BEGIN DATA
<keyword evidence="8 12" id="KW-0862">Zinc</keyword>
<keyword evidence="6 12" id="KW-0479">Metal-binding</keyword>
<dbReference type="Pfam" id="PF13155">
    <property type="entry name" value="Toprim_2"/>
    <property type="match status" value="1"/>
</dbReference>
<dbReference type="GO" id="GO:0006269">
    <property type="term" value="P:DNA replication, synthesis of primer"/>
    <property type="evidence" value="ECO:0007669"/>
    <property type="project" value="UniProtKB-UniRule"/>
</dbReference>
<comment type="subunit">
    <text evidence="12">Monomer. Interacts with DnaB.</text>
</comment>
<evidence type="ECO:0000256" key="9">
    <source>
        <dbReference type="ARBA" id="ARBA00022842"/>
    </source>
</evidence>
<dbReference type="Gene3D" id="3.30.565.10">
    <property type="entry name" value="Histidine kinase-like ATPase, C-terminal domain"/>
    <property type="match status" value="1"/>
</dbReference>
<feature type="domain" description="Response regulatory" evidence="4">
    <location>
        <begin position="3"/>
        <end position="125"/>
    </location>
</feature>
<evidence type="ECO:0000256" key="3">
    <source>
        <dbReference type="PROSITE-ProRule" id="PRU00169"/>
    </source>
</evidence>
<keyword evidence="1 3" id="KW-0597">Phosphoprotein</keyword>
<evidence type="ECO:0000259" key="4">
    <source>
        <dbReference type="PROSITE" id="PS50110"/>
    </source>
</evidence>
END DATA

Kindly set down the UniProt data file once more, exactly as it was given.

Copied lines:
<keyword evidence="8 12" id="KW-0862">Zinc</keyword>
<keyword evidence="6 12" id="KW-0479">Metal-binding</keyword>
<dbReference type="Pfam" id="PF13155">
    <property type="entry name" value="Toprim_2"/>
    <property type="match status" value="1"/>
</dbReference>
<dbReference type="GO" id="GO:0006269">
    <property type="term" value="P:DNA replication, synthesis of primer"/>
    <property type="evidence" value="ECO:0007669"/>
    <property type="project" value="UniProtKB-UniRule"/>
</dbReference>
<comment type="subunit">
    <text evidence="12">Monomer. Interacts with DnaB.</text>
</comment>
<evidence type="ECO:0000256" key="9">
    <source>
        <dbReference type="ARBA" id="ARBA00022842"/>
    </source>
</evidence>
<dbReference type="Gene3D" id="3.30.565.10">
    <property type="entry name" value="Histidine kinase-like ATPase, C-terminal domain"/>
    <property type="match status" value="1"/>
</dbReference>
<feature type="domain" description="Response regulatory" evidence="4">
    <location>
        <begin position="3"/>
        <end position="125"/>
    </location>
</feature>
<evidence type="ECO:0000256" key="3">
    <source>
        <dbReference type="PROSITE-ProRule" id="PRU00169"/>
    </source>
</evidence>
<keyword evidence="1 3" id="KW-0597">Phosphoprotein</keyword>
<evidence type="ECO:0000259" key="4">
    <source>
        <dbReference type="PROSITE" id="PS50110"/>
    </source>
</evidence>